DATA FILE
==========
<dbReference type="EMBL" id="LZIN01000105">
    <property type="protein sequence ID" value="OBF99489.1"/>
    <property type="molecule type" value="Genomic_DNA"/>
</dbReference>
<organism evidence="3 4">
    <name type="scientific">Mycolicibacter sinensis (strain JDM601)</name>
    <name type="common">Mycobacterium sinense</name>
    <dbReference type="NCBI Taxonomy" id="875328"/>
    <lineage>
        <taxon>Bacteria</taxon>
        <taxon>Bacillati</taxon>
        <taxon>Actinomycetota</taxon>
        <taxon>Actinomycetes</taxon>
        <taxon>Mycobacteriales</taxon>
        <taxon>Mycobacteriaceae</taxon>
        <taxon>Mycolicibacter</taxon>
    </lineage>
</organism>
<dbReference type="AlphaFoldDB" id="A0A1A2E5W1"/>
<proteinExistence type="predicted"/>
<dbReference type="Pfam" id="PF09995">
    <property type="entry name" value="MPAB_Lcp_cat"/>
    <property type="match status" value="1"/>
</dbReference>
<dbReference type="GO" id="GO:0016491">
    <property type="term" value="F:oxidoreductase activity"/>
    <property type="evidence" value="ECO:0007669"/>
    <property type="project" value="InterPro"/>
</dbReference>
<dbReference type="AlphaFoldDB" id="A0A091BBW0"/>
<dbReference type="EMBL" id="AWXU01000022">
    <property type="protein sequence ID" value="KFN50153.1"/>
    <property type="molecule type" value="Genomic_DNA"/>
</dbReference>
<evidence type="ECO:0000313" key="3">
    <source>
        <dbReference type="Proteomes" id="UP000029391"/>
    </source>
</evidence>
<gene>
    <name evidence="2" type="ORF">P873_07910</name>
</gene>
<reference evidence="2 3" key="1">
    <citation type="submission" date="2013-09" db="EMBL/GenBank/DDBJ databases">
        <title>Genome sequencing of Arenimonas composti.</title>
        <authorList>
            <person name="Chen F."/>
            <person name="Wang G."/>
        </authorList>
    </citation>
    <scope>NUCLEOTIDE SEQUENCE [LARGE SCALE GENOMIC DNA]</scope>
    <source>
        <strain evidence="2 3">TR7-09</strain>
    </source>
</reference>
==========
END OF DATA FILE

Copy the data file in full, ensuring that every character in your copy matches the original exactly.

<dbReference type="EMBL" id="LZIN01000105">
    <property type="protein sequence ID" value="OBF99489.1"/>
    <property type="molecule type" value="Genomic_DNA"/>
</dbReference>
<organism evidence="3 4">
    <name type="scientific">Mycolicibacter sinensis (strain JDM601)</name>
    <name type="common">Mycobacterium sinense</name>
    <dbReference type="NCBI Taxonomy" id="875328"/>
    <lineage>
        <taxon>Bacteria</taxon>
        <taxon>Bacillati</taxon>
        <taxon>Actinomycetota</taxon>
        <taxon>Actinomycetes</taxon>
        <taxon>Mycobacteriales</taxon>
        <taxon>Mycobacteriaceae</taxon>
        <taxon>Mycolicibacter</taxon>
    </lineage>
</organism>
<dbReference type="AlphaFoldDB" id="A0A1A2E5W1"/>
<proteinExistence type="predicted"/>
<dbReference type="Pfam" id="PF09995">
    <property type="entry name" value="MPAB_Lcp_cat"/>
    <property type="match status" value="1"/>
</dbReference>
<dbReference type="GO" id="GO:0016491">
    <property type="term" value="F:oxidoreductase activity"/>
    <property type="evidence" value="ECO:0007669"/>
    <property type="project" value="InterPro"/>
</dbReference>
<dbReference type="AlphaFoldDB" id="A0A091BBW0"/>
<dbReference type="EMBL" id="AWXU01000022">
    <property type="protein sequence ID" value="KFN50153.1"/>
    <property type="molecule type" value="Genomic_DNA"/>
</dbReference>
<evidence type="ECO:0000313" key="3">
    <source>
        <dbReference type="Proteomes" id="UP000029391"/>
    </source>
</evidence>
<gene>
    <name evidence="2" type="ORF">P873_07910</name>
</gene>
<reference evidence="2 3" key="1">
    <citation type="submission" date="2013-09" db="EMBL/GenBank/DDBJ databases">
        <title>Genome sequencing of Arenimonas composti.</title>
        <authorList>
            <person name="Chen F."/>
            <person name="Wang G."/>
        </authorList>
    </citation>
    <scope>NUCLEOTIDE SEQUENCE [LARGE SCALE GENOMIC DNA]</scope>
    <source>
        <strain evidence="2 3">TR7-09</strain>
    </source>
</reference>